How unusual are today’s markets?

Well, the year has certainly got off to a bang. And, unfortunately it’s the bad sort of bang. The US equity market (S&P 500) has fallen -10.5% peak to trough from its December high and the European equity market (Euro Stoxx 600) has fallen over -16%. We think the fact that this happened at the start of the year meant it has garnered broader press attention than usual. We will talk briefly later on about our take on these falls and whether they are an opportunity or a harbinger of something worse. However, first we wanted to have a look at how unusual falls of this magnitude actually are? Is “equity market goes down” a genuine news story or just a fact of life for what has always been a volatile market?

To answer this we ran the numbers on the US S&P market from 1931 (we used the US market as it has longest continuous price feed available on Bloomberg). We counted the amount of times the market fell by more than -10% (and started counting again when it had recovered by 5%). Our results in chart form are below.

spx drawdowns

We count that there have been 116 drawdowns of 10% or more in the 84 years since 1931. This is an average of 1.4 a year. This makes the three years of 2012 to 2014 (when there were none) unusually quiet and the last 12 months (when there have been two >10% drawdowns including the current one) more like a return to normality. However, you’ll see there was a real concentration of losses in the 1930s, a period which encompassed the great recession and the run up to World War II. If we take this out and start counting after the end of World War II then we get 74 drawdowns in the last 70 years, or about 1 a year.

The bottom line: current market moves look very normal to us and are consistent with historical experience. We have heard people argue that we were due a correction after a recent unusually calm period. We have some sympathy for this view but also take a look at the early 1990s when calm reigned for much longer than we have seen recently. This can make sitting on cash and waiting for the next inevitable fall a costly strategy (though you will inevitably feel clever when it finally happens!)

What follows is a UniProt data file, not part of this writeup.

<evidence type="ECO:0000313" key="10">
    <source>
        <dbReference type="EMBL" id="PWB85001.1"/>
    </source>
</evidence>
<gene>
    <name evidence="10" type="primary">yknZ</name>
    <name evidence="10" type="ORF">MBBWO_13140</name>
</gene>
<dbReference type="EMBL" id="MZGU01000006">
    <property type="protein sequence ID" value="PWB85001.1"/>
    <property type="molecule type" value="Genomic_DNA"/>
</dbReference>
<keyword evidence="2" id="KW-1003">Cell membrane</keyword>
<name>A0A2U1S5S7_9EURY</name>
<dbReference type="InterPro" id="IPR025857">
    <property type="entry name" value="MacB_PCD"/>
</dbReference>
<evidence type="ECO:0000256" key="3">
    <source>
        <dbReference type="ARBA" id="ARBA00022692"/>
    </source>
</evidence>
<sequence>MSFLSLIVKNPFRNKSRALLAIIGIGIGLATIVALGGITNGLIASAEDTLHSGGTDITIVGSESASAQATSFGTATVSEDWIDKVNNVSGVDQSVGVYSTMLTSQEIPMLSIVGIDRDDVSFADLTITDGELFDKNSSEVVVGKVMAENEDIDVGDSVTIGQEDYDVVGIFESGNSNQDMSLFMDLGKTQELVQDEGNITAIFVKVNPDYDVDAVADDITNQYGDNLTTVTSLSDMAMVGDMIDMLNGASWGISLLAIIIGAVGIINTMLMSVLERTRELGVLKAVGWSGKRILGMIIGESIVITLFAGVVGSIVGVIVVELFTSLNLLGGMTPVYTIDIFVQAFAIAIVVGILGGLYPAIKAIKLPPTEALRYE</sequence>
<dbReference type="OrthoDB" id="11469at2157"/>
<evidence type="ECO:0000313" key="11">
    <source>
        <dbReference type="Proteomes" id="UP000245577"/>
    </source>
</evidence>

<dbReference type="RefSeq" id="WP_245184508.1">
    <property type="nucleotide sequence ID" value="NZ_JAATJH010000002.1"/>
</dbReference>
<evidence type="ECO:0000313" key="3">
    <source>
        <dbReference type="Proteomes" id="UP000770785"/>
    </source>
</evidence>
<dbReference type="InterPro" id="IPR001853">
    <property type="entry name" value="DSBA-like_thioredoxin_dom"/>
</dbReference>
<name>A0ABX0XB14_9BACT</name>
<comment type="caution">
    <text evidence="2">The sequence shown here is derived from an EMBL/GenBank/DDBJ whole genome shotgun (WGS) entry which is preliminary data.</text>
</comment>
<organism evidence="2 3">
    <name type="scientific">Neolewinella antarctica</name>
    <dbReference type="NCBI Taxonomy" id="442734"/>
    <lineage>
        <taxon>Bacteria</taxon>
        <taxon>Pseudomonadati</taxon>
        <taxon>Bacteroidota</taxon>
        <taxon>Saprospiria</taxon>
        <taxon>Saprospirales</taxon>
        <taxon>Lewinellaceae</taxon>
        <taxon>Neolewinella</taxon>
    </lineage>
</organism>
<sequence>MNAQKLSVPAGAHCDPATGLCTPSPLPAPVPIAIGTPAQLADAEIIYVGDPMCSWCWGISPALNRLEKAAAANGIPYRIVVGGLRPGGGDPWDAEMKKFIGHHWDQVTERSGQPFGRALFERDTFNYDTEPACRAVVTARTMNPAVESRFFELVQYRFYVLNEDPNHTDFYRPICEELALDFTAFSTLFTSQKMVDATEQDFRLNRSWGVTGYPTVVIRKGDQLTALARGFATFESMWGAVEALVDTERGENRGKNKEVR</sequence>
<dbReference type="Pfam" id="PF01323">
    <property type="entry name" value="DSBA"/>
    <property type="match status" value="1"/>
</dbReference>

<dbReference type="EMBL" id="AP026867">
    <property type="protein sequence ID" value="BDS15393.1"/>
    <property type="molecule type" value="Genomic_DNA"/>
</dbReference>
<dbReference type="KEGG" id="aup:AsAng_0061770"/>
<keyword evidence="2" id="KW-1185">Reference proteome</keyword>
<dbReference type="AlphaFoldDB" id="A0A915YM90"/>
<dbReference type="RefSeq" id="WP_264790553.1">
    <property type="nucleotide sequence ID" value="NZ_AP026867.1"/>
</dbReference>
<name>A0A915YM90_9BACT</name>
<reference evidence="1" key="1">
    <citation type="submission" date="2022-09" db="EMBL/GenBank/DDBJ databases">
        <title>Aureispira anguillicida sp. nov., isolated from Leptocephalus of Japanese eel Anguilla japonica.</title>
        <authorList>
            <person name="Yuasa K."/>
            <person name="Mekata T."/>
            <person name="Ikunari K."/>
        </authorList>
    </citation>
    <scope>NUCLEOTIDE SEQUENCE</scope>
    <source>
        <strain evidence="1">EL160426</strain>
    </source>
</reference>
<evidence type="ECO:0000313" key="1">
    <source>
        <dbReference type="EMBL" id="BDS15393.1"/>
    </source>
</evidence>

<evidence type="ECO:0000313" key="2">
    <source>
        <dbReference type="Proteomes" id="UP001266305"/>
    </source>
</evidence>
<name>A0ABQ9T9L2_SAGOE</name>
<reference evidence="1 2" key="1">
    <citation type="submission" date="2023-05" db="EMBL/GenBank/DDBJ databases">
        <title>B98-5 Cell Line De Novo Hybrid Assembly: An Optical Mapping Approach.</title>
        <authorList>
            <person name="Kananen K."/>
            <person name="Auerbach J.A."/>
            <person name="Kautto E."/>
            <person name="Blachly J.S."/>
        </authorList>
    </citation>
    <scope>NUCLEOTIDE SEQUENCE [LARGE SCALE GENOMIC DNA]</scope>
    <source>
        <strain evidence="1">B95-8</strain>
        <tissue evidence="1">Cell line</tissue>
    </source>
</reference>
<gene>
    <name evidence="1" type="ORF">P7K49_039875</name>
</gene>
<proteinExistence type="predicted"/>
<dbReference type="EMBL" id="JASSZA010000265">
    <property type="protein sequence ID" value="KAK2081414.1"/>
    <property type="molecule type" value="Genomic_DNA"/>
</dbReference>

The question is then is the market telling us that something bad lurks round the corner or is it time to be a wise head and add to positions you like at cheaper prices. We believe the main worry is whether the US economy will keep slowing down and tip into recession. In this scenario a 10% fall in equities would probably just be the start of something much worse. We see three ways the market thinks we could get there. First, the ongoing slowdown into China and emerging markets spreads to developed markets. Second, the collapse in oil triggers falling capital spending on energy (so lowering growth) and rising credit costs (as energy companies start to default). This means a slowdown in corporate spending and a broader credit crunch. Finally, interest rates in the US rose at last in December and are expected to rise again this year. This would only add to any tighter credit environment.

Short term we think these fears are overdone. Positioning and sentiment have reached extreme levels and the market seems more likely to bounce from here especially if (and it’s a big if) oil is able to find a bottom. We also think the situation is more contained and not as bad as the pessimists like to make out. Longer term, the picture is not as clear. Here is Larry Summers (the former US Treasury Secretary) talking recently about the ability of economists to predict them:

The Economist had a remarkable statistic. The IMF makes forecasts for every country every April. There have been 220 instances across several decades and some number of countries where growth was positive in year T and negative in year T+1. Of those 220 instances, the IMF predicted it in April in precisely zero of those 220 instances. So the fact that there’s a sense of complacency and relative comfort should give very little comfort.

We therefore remain far from complacent. Our risk levels are fairly neutral. If we see US recession risk rise it will be time to reduce our risk levels further.